Converting sample rate and bit depth to lower-resolution data, as you’d do when a project was finished for output to CD and online files or when converting prior to assembling a project, is a dangerous task. It’s the moment at which you can lose a lot of what you put into your sound: the spectral content that gives the result the extra ‘sparkle’ you want.

A test performed by Mac developer AudioEase recently took a shot at the sound quality in BIAS Peak, the flagship audio editor and perennial Mac fave. I’ve chatted with BIAS about this, and needless to say they were unhappy about the AudioEase tests and wanted to investigate (partly because they thought they’d have no problem refuting them). Now it’s their turn to fire back, with an extensive white paper and sound fidelity test of the new Peak Pro 5 and how it converts sample rates. Peak’s new SRC engine should not only sound better than competing products, but it also drives Peak’s new tape scrubbing feature, a feature competing editors lack that sounds better than anything I’ve used. (It’s great fun, scrubbing to find exact edit points like you would with analog tape.)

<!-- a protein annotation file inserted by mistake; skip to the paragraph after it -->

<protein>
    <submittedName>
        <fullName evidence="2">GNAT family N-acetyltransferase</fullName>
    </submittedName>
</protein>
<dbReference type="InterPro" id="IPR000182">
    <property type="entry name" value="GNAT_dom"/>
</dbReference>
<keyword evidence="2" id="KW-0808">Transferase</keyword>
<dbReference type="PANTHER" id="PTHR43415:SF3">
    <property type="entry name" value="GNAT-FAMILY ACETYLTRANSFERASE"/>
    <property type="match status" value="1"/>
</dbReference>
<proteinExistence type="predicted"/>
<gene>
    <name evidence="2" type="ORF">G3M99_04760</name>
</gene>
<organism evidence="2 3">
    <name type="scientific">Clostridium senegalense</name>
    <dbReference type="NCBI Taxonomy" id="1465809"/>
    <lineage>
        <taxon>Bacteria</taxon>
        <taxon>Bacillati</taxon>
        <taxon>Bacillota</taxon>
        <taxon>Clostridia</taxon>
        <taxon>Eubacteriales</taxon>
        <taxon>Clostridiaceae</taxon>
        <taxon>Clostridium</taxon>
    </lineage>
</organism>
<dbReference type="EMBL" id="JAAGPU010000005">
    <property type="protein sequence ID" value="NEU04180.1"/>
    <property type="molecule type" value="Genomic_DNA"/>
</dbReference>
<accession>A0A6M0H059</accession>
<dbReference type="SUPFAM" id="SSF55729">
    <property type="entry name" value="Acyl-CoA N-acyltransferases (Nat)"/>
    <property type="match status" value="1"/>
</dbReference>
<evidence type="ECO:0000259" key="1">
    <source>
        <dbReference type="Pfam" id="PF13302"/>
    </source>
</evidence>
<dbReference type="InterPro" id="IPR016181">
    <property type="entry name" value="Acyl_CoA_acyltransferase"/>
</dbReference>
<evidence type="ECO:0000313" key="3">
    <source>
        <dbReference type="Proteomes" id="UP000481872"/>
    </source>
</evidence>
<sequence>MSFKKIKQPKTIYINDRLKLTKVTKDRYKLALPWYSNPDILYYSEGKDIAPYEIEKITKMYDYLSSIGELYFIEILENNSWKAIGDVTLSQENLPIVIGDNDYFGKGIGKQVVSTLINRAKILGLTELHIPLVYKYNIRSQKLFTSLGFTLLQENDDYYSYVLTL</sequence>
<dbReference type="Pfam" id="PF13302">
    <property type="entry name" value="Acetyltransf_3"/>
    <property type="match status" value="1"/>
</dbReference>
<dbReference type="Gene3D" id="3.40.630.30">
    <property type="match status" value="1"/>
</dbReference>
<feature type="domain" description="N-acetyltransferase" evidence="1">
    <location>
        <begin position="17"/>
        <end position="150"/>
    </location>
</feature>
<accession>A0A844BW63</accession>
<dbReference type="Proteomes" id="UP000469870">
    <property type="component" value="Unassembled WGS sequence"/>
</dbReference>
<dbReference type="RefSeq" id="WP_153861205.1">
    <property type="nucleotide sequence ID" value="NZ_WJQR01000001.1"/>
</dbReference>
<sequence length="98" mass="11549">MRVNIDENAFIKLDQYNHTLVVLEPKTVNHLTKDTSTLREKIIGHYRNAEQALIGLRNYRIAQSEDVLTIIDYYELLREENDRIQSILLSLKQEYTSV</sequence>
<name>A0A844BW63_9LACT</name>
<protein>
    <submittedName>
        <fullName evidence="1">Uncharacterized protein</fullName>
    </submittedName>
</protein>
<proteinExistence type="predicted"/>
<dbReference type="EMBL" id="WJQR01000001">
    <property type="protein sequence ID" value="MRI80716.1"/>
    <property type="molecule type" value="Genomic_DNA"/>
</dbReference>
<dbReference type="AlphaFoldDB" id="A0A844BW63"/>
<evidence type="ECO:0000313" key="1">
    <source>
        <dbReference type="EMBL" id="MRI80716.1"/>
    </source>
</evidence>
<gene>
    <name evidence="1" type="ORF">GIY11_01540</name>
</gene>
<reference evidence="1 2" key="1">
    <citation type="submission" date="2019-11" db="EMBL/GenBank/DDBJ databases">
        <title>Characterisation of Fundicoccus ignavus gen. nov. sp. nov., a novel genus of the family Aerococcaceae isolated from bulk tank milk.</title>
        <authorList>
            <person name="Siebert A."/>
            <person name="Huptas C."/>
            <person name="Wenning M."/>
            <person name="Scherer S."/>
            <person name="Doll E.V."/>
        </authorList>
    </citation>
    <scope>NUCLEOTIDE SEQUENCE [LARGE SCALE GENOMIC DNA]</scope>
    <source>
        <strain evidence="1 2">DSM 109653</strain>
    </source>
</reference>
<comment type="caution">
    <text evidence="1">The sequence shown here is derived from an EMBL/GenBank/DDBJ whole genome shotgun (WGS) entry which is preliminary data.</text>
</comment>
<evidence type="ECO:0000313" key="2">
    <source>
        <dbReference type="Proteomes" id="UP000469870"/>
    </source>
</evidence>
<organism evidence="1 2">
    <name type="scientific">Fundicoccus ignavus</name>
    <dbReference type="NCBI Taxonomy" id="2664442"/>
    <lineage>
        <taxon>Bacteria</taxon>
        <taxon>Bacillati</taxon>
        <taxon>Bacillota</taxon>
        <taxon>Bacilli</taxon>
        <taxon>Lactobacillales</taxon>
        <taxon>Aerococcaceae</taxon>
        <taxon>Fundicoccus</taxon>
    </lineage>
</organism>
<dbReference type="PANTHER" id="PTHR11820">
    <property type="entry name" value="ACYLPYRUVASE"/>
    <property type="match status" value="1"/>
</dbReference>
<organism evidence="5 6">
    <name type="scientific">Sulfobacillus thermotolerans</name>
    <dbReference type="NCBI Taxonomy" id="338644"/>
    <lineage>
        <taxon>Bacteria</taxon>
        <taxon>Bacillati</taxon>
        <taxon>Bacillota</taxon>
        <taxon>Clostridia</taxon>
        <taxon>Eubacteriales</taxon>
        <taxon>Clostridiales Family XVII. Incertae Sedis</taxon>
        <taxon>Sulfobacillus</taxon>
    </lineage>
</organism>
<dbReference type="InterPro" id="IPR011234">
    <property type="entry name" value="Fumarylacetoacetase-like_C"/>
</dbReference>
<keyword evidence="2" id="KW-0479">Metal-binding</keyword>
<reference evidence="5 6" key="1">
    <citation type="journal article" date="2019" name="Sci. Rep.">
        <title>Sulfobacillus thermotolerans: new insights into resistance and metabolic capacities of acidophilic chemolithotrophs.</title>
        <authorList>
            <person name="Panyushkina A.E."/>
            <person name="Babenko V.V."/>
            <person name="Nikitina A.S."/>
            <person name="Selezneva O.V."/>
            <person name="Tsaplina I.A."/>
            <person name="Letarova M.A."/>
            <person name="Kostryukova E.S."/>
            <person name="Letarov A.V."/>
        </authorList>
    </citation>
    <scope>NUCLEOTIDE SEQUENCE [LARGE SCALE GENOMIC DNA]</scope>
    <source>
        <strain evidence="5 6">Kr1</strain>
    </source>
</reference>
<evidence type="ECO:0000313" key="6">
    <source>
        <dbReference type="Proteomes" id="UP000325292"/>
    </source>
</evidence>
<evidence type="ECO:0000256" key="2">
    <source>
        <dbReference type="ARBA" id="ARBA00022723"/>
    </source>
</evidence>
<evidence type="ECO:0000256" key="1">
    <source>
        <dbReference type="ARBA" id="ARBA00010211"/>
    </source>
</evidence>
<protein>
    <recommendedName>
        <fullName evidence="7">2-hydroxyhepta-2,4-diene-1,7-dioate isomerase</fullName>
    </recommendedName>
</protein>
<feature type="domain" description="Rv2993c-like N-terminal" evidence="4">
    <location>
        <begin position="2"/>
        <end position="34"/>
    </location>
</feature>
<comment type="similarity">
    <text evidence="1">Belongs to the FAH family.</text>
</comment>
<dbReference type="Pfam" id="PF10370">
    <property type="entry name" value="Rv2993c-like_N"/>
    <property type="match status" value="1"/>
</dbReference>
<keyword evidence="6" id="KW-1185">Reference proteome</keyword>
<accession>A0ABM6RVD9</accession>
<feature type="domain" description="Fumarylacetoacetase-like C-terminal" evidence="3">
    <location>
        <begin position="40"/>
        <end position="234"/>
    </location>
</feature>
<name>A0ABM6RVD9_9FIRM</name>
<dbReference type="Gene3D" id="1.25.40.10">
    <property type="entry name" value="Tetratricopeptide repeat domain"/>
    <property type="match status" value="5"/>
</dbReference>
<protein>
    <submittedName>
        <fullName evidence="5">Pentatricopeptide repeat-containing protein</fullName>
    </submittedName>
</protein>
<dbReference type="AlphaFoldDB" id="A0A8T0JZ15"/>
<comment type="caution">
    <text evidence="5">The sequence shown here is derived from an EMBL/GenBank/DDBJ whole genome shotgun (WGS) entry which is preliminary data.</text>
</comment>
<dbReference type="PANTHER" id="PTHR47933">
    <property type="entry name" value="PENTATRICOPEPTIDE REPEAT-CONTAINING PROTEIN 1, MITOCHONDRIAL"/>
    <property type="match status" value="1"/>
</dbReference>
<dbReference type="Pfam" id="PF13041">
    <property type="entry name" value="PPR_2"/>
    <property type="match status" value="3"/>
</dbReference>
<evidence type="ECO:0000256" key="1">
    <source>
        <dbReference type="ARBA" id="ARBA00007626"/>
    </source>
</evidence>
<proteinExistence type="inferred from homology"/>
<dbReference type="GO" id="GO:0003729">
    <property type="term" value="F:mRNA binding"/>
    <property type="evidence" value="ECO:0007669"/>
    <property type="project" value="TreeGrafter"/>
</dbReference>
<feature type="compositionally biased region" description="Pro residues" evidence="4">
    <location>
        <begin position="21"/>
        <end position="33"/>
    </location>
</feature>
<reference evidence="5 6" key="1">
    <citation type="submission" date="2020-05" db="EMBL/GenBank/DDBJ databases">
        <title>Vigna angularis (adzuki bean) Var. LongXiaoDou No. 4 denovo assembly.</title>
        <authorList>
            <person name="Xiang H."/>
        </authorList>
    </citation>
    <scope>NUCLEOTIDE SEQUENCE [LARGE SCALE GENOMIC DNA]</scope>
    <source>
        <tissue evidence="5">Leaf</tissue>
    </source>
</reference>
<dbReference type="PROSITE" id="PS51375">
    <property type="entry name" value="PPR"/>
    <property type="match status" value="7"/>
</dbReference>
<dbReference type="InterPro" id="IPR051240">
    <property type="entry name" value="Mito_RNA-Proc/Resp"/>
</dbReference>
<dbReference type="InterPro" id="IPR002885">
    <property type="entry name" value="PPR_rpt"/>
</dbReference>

I have to say, the results are pretty compelling: their evidence seems to suggest that Peak 5 has the cleanest sample rate conversion available. The results are subtle — images like the one shown here have been modified to bring artifacts into relief — but they would be audible. I’ve been very happy with the SRC I did with Peak, and with POW-r dithering for bit rate conversion, plus batch processing features, it could become your primary file converting powerhouse if you’re on the Mac.

Still skeptical? BIAS has released a full explanation, and lets you not only download their white paper but try to reproduce their results. I’d love to hear someone more knowledgable than me on these matters weigh in.

BIAS Resampling White Paper Page